|Born||13 November 1889|
Zinkiv uyezd, Poltava Governorate
|Died||28 September 1956 (aged 66)|
Kyiv, Soviet Union
|Pen name||Ostap Vyshnia|
|Citizenship||Russian Empire, Soviet Union|
Ostap Vyshnia (real name Pavlo Hubenko, 13 November 1889 – 28 September 1956) was a Ukrainian writer, humourist, satirist, and medical official (feldsher).
Pavlo Hubenko was born in a large peasant family of 17 children on 13 November 1889 in the khutir (farmstead) Chechva near the small town of Hrun, in Zinkiv uyezd, at the time in the Poltava Governorate of the Russian Empire. Today his place is in Sumy Oblast while Zinkiv is a city in Poltava Oblast, both in Ukraine. He studied in elementary school in Zinkiv, later enrolling into the Kyiv military-nursing school which he finished in 1907. He worked as a nurse in the Army and then at the surgical department of the South-Western Railways hospital. He finally managed to take the tests to enroll into the Kyiv University in 1917, but later (1919) dropped out of it and was fully was overtaken by journalism and literary works. In 1919 he was captured by Bolsheviks while being in the Ukrainian Army and heavily sick of typhus. Remarkable is the fact that he also served as the chief of the medical-sanitary directorate of Ukrainian Ministry of Railways (Transport). Until 1921 he spent time in Kharkiv's prison till the complete end of the Civil War. During the times of Directorate of Ukraine he became known for his phrase: Inside the wagon - Directory, under the wagon - territory.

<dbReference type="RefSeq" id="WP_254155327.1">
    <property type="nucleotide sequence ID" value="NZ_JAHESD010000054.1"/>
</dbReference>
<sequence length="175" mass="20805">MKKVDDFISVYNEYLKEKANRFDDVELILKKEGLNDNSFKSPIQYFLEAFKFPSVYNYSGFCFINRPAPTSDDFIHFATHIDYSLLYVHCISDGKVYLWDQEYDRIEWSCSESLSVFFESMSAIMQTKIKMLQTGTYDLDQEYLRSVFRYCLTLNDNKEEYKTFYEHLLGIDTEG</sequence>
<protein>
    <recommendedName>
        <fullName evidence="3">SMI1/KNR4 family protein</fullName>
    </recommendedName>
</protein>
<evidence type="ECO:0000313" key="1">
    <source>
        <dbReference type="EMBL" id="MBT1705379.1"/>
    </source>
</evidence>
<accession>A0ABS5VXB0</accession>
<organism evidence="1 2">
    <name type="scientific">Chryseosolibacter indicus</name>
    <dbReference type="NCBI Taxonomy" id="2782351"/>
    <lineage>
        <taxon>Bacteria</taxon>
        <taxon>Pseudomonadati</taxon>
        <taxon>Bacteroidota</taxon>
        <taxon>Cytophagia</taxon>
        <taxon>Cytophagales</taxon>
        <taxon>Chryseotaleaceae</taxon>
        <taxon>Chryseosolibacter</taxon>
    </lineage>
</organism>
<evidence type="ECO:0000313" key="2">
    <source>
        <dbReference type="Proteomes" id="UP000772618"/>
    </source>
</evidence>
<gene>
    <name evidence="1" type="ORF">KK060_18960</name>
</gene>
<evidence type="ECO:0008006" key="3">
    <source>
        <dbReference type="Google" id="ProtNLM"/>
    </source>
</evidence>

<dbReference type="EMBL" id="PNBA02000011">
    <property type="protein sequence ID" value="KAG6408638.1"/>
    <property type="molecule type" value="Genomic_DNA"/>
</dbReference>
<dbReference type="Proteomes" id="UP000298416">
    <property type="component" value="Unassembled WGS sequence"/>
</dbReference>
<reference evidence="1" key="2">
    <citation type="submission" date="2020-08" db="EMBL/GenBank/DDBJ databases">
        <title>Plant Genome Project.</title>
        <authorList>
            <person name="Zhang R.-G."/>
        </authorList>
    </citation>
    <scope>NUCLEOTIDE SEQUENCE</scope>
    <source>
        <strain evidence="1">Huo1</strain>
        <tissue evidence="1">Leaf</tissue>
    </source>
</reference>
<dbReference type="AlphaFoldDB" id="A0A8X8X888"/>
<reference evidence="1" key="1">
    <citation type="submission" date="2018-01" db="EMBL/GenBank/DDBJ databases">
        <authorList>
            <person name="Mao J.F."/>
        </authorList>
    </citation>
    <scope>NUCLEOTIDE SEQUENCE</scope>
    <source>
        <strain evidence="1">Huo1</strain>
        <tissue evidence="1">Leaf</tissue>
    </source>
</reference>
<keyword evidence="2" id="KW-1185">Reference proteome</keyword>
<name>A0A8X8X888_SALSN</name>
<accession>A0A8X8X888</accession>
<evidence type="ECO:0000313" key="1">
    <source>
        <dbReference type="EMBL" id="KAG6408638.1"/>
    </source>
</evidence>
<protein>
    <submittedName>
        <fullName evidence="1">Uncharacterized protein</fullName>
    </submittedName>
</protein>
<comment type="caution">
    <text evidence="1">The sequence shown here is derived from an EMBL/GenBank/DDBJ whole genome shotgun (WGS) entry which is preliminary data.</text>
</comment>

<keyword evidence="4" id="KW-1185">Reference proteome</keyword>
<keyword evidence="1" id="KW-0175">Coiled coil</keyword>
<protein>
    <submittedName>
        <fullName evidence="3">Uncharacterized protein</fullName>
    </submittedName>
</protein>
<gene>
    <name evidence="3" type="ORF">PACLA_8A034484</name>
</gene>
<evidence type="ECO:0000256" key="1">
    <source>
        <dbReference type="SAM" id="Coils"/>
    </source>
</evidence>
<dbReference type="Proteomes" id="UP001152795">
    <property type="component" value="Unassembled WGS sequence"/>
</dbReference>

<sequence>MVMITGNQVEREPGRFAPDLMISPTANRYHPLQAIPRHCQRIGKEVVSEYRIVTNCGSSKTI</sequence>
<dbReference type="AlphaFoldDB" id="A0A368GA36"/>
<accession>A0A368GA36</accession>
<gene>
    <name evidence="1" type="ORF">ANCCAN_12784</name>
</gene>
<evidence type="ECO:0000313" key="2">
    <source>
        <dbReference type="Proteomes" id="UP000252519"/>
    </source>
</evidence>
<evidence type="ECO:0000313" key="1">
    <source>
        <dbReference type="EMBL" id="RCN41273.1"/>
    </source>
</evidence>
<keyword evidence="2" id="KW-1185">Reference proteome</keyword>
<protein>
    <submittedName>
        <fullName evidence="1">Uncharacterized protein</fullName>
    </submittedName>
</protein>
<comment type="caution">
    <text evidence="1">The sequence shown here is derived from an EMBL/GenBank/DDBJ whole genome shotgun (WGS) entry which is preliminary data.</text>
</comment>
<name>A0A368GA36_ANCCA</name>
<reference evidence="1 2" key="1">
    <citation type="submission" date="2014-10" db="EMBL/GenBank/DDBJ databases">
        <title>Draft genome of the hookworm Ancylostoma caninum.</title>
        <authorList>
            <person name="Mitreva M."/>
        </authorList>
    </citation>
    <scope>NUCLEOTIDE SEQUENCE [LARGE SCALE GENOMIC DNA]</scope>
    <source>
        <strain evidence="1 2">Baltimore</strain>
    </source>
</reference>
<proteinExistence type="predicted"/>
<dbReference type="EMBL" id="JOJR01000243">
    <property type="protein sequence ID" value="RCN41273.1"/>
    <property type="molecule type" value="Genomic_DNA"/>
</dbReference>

The first printed story by Ostap Vyshnia -- «Denikin's Democratic Reforms» was published on 2 November 1919 in the newspaper «Narodna Volia» under the pen name «P.Hrunsky».
Several satirical articles were also printed in this same newspaper by the young writer, and from April 1921, when he had become a journalist with the government newspaper News of All-Ukrainian Central Executive Committee (Ukrainian: « »), began the period of his creative activity and regular articles in the press. The pen name of Ostap Vyshnia appeared for the first time on 22 July 1921 in The Peasant Truth with the feuilleton Odd Fellow, Really!.
In 1933 he was sent to the labour camps for ten years, and he was able to return to his literary career only in 1943. He was rehabilitated in 1955.
Hard Times (translation into English of best humour & satire spanning his whole career), published 1981, transl. by Yuri Tkacz, Bayda Books, Australia